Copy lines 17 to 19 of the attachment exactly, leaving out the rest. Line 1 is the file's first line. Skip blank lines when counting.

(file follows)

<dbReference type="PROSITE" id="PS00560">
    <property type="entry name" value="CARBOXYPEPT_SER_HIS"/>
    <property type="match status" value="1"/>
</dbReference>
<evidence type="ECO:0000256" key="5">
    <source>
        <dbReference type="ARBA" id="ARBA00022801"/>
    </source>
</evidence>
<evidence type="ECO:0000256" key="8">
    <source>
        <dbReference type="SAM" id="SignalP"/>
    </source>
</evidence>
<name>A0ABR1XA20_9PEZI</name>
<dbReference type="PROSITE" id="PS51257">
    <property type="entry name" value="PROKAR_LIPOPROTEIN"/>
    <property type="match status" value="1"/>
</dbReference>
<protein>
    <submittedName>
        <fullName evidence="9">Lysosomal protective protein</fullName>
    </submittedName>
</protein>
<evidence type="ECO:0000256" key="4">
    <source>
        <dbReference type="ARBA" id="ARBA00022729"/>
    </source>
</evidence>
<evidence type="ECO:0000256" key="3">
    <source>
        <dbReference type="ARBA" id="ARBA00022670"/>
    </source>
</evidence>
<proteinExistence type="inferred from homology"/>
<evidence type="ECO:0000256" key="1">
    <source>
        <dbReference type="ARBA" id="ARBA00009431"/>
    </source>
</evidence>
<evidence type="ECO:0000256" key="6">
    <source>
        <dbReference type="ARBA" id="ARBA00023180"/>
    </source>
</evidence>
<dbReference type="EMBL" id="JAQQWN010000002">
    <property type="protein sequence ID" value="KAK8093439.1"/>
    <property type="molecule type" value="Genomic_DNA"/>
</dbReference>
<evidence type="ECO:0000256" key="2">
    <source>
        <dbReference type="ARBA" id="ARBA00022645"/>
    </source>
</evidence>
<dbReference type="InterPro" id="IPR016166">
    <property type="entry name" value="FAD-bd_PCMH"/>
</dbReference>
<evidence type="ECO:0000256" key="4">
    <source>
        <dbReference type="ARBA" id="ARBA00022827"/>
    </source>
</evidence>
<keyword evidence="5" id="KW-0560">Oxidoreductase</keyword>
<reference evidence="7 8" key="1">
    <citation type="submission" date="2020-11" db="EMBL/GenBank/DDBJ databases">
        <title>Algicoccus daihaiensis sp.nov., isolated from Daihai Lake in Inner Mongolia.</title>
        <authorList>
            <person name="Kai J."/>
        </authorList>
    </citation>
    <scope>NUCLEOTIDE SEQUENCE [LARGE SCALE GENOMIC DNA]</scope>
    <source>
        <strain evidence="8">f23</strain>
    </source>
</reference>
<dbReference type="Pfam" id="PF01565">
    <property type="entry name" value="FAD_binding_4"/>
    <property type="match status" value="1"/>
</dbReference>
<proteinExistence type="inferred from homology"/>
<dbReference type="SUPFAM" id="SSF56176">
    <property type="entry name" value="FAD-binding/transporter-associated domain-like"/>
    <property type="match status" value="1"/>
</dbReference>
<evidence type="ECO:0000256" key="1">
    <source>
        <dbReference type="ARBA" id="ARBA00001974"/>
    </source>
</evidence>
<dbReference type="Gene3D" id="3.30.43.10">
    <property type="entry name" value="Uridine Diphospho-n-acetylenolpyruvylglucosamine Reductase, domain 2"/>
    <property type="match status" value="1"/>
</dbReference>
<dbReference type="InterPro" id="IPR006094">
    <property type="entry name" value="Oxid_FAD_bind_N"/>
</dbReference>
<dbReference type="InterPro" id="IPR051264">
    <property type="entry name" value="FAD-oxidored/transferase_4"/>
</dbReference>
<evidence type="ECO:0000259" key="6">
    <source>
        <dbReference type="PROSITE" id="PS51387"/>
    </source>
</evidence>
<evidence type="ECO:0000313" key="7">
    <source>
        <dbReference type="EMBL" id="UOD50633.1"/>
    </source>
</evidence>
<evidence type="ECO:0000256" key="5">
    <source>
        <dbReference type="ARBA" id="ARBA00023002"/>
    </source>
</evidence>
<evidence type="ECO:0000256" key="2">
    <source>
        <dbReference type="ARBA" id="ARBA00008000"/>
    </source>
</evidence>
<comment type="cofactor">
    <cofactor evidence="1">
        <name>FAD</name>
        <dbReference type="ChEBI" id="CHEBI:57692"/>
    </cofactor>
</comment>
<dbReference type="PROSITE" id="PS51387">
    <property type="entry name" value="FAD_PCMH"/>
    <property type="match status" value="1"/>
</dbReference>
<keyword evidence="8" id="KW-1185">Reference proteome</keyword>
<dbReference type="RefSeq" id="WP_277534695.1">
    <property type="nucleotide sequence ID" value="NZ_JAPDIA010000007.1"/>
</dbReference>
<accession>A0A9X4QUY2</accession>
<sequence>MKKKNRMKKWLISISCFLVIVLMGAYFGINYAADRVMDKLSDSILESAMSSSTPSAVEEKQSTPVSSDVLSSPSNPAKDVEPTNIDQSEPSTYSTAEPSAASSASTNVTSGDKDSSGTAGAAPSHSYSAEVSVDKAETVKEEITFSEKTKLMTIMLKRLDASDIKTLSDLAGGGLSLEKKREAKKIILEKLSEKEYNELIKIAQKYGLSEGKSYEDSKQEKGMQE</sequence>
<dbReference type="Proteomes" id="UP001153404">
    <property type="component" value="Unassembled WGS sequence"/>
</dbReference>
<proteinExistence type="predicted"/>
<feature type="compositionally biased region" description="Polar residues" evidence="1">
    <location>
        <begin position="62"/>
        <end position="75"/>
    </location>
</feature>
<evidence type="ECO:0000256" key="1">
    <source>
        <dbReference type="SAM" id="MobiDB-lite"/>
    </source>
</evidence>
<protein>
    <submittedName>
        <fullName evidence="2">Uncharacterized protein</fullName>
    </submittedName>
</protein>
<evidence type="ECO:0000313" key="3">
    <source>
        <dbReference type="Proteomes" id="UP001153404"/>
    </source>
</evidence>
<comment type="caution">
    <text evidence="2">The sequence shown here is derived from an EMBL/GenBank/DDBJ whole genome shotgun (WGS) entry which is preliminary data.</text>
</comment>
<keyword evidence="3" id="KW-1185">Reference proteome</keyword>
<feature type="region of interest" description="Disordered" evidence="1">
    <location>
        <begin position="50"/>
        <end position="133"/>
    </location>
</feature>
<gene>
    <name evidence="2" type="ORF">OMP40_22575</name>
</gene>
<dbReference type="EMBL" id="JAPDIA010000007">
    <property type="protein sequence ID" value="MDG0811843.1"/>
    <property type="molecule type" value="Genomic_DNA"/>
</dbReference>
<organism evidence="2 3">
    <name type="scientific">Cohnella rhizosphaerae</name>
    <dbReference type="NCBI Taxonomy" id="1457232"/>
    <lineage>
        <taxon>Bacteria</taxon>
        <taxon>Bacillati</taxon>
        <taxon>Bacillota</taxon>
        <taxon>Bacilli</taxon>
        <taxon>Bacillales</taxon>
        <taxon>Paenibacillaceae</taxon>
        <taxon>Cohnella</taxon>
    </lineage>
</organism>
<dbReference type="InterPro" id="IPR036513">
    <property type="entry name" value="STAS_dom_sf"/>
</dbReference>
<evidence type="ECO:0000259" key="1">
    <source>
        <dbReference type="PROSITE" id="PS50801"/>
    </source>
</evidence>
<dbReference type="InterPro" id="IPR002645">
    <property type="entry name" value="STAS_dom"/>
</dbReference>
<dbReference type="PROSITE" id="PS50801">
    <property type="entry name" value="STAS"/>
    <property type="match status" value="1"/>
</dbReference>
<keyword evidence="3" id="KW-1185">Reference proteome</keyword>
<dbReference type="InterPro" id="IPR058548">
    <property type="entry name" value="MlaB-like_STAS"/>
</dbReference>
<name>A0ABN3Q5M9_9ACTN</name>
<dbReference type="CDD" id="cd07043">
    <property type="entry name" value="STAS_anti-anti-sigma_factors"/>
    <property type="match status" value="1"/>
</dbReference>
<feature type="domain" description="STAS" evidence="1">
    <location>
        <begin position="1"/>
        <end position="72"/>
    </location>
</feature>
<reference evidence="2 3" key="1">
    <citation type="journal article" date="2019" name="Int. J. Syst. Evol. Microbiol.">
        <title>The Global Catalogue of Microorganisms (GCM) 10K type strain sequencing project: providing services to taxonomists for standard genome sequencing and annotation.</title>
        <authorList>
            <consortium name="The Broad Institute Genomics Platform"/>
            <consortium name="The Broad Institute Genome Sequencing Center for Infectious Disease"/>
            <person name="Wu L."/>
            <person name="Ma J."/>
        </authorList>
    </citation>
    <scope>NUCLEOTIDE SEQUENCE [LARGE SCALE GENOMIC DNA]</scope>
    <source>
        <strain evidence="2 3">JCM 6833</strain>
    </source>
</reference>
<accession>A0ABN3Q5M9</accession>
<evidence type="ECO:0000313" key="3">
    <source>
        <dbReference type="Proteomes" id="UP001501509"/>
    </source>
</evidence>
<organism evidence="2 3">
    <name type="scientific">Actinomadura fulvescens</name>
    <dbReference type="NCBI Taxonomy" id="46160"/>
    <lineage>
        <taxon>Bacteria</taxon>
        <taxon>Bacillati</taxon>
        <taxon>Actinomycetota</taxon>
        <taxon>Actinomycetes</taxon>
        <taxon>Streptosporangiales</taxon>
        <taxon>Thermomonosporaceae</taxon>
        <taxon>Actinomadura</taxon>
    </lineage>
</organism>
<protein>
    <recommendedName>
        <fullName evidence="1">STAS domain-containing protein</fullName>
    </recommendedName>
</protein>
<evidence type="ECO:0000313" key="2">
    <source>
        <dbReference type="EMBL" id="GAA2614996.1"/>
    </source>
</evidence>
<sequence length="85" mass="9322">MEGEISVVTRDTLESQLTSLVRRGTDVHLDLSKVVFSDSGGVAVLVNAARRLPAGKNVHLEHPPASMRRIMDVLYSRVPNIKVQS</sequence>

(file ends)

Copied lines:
    <property type="entry name" value="PROKAR_LIPOPROTEIN"/>
    <property type="match status" value="1"/>
</dbReference>